Interventions: Medication (flexible-dose sertraline hydrochloride) only, cognitive behavioral therapy informed psychotherapy (CBT-ip) only, CBT-ip with medication (sertraline), or treatment as usual.
Main Outcomes and Measures: Seizure frequency was the primary outcome; psychosocial and functioning measures, including psychiatric symptoms, social interactions, quality of life, and global functioning, were secondary outcomes. Data were collected prospectively, weekly, and with baseline, week 2, midpoint (week 8), and exit (week 16) batteries. Within-group analyses for each arm were performed on primary (seizure frequency) and secondary outcomes from treatment-blinded raters using an intention-to-treat analysis.
Results: The psychotherapy (CBT-ip) arm showed a 51.4% seizure reduction (P = .01) and significant improvement from baseline in secondary measures including depression, anxiety, quality of life, and global functioning (P < .001). The combined arm (CBT-ip with sertraline) showed 59.3% seizure reduction (P = .008) and significant improvements in some secondary measures, including global functioning (P = .007). The sertraline-only arm did not show a reduction in seizures (P = .08). The treatment as usual group showed no significant seizure reduction or improvement in secondary outcome measures (P = .19).
Conclusions and Relevance: This pilot randomized clinical trial for PNES revealed significant seizure reduction and improved comorbid symptoms and global functioning with CBT-ip for PNES without and with sertraline. There were no improvements in the sertraline-only or treatment-as-usual arms. This study supports the use of manualized psychotherapy for PNES and successful training of mental health clinicians in the treatment. Future studies could assess larger-scale intervention dissemination.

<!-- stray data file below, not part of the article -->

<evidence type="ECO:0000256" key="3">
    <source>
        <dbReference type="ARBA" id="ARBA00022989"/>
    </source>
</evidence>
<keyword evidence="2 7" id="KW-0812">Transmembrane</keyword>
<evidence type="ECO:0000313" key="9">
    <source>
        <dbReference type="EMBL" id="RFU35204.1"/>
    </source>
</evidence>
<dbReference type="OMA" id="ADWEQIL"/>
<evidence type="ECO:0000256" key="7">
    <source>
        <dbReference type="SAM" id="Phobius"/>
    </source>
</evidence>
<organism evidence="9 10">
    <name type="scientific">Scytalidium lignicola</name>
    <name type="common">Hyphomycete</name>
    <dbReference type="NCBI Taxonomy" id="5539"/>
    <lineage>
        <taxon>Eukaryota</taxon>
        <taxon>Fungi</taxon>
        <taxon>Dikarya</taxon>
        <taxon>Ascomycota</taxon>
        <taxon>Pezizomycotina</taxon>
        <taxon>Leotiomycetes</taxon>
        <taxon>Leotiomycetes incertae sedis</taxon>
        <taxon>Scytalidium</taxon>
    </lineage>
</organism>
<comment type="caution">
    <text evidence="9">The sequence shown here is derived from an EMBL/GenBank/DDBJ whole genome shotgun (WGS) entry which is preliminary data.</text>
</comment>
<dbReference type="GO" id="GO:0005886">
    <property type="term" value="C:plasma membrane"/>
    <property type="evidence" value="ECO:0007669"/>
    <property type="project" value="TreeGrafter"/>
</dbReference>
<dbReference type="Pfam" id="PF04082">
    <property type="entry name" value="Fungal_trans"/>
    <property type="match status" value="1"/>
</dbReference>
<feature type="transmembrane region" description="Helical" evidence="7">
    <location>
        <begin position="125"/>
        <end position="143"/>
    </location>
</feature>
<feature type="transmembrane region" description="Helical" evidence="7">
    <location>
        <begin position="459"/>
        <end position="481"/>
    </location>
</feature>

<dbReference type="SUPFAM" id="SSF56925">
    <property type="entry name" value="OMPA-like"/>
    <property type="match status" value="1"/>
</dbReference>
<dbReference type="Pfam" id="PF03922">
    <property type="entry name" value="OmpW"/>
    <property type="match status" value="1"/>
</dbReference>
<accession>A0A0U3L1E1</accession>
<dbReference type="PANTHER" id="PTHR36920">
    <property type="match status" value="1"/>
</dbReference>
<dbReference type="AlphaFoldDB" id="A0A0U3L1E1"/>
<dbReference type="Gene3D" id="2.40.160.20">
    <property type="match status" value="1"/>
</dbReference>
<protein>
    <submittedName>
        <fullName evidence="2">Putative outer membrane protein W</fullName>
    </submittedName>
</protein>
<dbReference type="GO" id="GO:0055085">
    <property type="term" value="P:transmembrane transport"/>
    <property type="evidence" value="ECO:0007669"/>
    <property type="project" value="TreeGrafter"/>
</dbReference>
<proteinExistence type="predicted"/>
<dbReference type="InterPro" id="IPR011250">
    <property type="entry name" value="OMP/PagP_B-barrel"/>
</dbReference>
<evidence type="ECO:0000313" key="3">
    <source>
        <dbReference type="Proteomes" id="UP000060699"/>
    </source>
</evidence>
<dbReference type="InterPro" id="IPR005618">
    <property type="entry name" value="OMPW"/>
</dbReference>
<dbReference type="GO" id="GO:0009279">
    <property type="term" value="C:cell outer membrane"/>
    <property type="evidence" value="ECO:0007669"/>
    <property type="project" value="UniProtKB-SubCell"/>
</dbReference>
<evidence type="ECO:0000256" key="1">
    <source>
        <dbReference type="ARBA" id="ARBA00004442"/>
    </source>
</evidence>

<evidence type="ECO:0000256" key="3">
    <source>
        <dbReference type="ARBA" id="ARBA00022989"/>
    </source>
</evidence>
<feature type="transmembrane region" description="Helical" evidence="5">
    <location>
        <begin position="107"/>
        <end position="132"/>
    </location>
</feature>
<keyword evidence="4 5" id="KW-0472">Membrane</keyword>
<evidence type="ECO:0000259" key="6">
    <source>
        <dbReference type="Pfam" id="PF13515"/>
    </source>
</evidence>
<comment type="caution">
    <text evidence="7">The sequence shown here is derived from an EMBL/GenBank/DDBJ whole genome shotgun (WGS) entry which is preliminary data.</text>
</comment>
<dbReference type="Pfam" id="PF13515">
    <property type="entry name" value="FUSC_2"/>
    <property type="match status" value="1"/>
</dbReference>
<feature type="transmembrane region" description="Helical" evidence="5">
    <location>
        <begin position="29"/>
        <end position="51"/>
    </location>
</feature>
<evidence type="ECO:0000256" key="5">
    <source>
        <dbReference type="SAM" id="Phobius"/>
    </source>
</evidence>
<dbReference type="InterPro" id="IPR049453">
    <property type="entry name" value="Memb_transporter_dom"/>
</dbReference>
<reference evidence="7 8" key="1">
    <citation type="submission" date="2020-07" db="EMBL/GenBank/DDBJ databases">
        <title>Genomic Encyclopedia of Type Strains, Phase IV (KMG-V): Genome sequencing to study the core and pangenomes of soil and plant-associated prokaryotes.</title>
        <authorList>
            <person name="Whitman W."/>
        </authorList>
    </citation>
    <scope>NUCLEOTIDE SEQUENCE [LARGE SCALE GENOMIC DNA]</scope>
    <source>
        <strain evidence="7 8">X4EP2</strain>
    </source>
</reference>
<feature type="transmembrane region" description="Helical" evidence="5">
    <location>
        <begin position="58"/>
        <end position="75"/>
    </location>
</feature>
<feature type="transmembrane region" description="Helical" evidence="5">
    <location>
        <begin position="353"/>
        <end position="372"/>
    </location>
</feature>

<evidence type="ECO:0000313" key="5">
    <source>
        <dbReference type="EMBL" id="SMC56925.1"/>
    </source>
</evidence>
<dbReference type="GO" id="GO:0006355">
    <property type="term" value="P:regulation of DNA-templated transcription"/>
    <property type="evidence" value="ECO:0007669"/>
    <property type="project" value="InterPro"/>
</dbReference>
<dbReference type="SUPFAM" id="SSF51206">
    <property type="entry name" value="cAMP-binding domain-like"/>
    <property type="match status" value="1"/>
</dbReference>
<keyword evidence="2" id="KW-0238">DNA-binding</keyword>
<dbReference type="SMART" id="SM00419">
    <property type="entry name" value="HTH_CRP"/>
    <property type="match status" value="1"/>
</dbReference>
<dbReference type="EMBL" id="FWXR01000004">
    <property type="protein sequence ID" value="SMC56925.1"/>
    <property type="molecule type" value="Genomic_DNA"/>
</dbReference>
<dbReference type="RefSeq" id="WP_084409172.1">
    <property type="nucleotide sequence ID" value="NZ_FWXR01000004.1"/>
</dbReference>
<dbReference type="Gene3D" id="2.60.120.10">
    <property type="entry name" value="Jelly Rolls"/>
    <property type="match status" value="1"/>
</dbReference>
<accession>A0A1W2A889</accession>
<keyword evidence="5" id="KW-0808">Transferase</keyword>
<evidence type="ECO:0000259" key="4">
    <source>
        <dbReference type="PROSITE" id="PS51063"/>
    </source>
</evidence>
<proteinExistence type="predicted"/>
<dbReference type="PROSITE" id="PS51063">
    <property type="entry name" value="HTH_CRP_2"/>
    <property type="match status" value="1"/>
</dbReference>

PUBLICATION #3 — Neuropsychiatry
Deep-Brain Stimulation - Entering the Era of Human Neural-Network Modulation
N Engl J Med 2014 Sep 8 [Epub ahead of print]
ANNOTATION (Nicholas Kontos)
The Finding: Deep-brain stimulation (DBS) has progressed to the point where its usage may be on the cusp of expansion in terms of disorders that can be targeted and patients for whom it is feasible. There are, of course, still considerable barriers to neuromodulation becoming clinically mainstreamed quickly.
Strengths and Weaknesses: This essay is less a review than a commemoration of the awarding of Benbaid & DuLong with the Lasker-Debakey Clnical Medical Research Award. Still, in so doing, the author produces a nice, succinct summary of the state of the field in DBS, and provides two very nice figures that could be useful for teaching purposes.
Relevance: The default mode network is not a new idea, but one of increasing interest in neuroscience. This paper provides an “in” for clinicians to begin to think about its importance in understanding psychopathology. Many physicians will not encounter DBS in their daily work, but the intervention has reached a point where all should be aware of its use and rationale.
Scribonius Largus, the court physician for the Roman emperor Claudius, used an electrical torpedo fish in 50 A.D. to treat headaches and gout. More than 1000 years elapsed before the idea of therapeutic brain stimulation was rekindled. In 1786, Luigi Galvani demonstrated that he could conduct electricity through the nerves in a frog's leg. Later, Alessandro Volta conducted electrical current through wires and built crude but effective battery sources. Yet none of these experimenters could have predicted the usefulness of their technology in treating human disease by applying an electrical current within the human brain. This year's Lasker-Debakey Clinical Medical...
© Academy of Psychosomatic Medicine